Hambleton councillors accused of putting business interests above residents and environment

Councillors serving on a local authority which has repeatedly been accused of putting expanding firms’ interests above those of its residents and the environment have been told being “business-friendly” does not mean having to approve every single plan for a commercial operation.

Hambleton District Council’s development manager has issued the advice to the authority’s planning committee as it considered a proposal to relocate a 24-hour agricultural vehicles and machinery sales and repair service from an industrial estate to grazing farmland in open countryside at Great Busby, near Stokesley.

The meeting had heard officers recommend Agriplus Limited’s scheme to change of use of the land overlooked by the North York Moors National Park off the A172 and extend an agricultural building by some 471sq m be rejected.

Sign up to our daily newsletter

They said the proposal flew in the face of the authority’s recently-approved Local Plan, a blueprint for development which the council has spent several years and significant amounts of resources completing.

Councillors serving on Hambleton District Council have been told being “business-friendly” does not mean having to approve every single plan for a commercial operation. Pictured: Northallerton, within the Hambleton District.

Officers said the venture would be highly visible and harmful to the character of the area and would be “an incongruous form of development within the open countryside”, and was best suited for an industrial estate.

However, an agent for Agriplus told the meeting the firm had “considerably outgrown” its Stokesley Business Park base and it was struggling to function there properly, particularly with loading vehicles at the site, sparking complaints from neighbouring businesses.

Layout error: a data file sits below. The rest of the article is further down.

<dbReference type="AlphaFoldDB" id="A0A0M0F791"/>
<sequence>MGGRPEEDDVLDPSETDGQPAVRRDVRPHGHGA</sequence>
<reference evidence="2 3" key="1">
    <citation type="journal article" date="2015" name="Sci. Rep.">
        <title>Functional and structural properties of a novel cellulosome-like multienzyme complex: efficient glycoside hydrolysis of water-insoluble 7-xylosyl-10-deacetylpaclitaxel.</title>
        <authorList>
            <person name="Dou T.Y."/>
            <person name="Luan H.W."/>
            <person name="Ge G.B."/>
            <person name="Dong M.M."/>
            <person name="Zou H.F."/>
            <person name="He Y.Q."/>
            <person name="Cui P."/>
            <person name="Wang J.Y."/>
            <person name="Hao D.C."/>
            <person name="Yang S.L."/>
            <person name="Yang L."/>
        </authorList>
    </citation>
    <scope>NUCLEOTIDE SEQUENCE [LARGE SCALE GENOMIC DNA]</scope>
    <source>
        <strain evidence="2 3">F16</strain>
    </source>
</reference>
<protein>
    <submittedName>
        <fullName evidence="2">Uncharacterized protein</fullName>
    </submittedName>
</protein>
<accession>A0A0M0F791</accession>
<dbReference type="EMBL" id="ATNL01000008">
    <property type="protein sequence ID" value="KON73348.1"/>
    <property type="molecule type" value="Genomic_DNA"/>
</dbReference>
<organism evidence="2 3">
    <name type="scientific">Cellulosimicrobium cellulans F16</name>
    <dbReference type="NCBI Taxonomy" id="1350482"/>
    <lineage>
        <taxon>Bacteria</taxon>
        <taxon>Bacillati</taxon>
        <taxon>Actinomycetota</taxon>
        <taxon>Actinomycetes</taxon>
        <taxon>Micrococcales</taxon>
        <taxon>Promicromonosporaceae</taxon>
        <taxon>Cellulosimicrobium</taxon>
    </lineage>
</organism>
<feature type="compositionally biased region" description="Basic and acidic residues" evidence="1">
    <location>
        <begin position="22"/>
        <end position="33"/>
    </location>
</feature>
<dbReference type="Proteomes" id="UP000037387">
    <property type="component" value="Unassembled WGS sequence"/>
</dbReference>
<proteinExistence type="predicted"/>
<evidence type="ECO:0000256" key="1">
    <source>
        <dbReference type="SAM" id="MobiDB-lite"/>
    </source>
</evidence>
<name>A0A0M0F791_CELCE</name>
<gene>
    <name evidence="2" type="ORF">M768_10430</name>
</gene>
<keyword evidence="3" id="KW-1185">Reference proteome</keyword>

He said after several years searching for a suitable site, the firm had concluded the most suitable site for the rural business was in a rural location.

Ahead of the meeting the proposal had sharply divided local residents and the firm’s customers, attracting scores of letters of support and objection.

While some people highlighted how it was important the firm had a local base to support the area’s dominant agricultural sector others complained it would disturb a nearby caravan park and harm the tourism sector and the landscapes it depended on.

Councillors said although issues over noise from the vehicle repairs firm could be overcome by insulating the building, the firm “could quite easily grow out of proportion to what is required” at the site and suggested there must be better alternative locations for the firm.

Stokesley councillor Bryn Griffiths told the meeting there was room on the town’s industrial estate for the firm, and that the business park had been created specifically for such firms.

However, Councillor Andy Wake told the meeting the proposed site was quite well-screened and set well back from the A172. He added: “We are supposed to be a business-friendly council.”

Several other members then repeated that Hambleton was a business-friendly council, and suggested there would be “a net benefit” to the firm moving from industrial estate due to the issues other firms there had with it.

Ahead of councillors deferring a decision on the application to get more information, the authority’s planning development manager Tim Wood said while members had taken the “business-friendly approach” to considering planning applications many times, “there are two sides to being business-friendly”.

He said: “It doesn’t necessarily mean approving every proposal for commercial operations because if you are the operator of a business that has been unsuccessful for some reason you are disadvantaged by the council being supportive of a proposal that doesn’t meet policy requirements.

“You are getting an unfair advantage over some other competitor.

"Simply approving applications when they are in conflict with your policies is not necessarily business-friendly to all.”

Stuart Minting, Local Democracy Reporting Service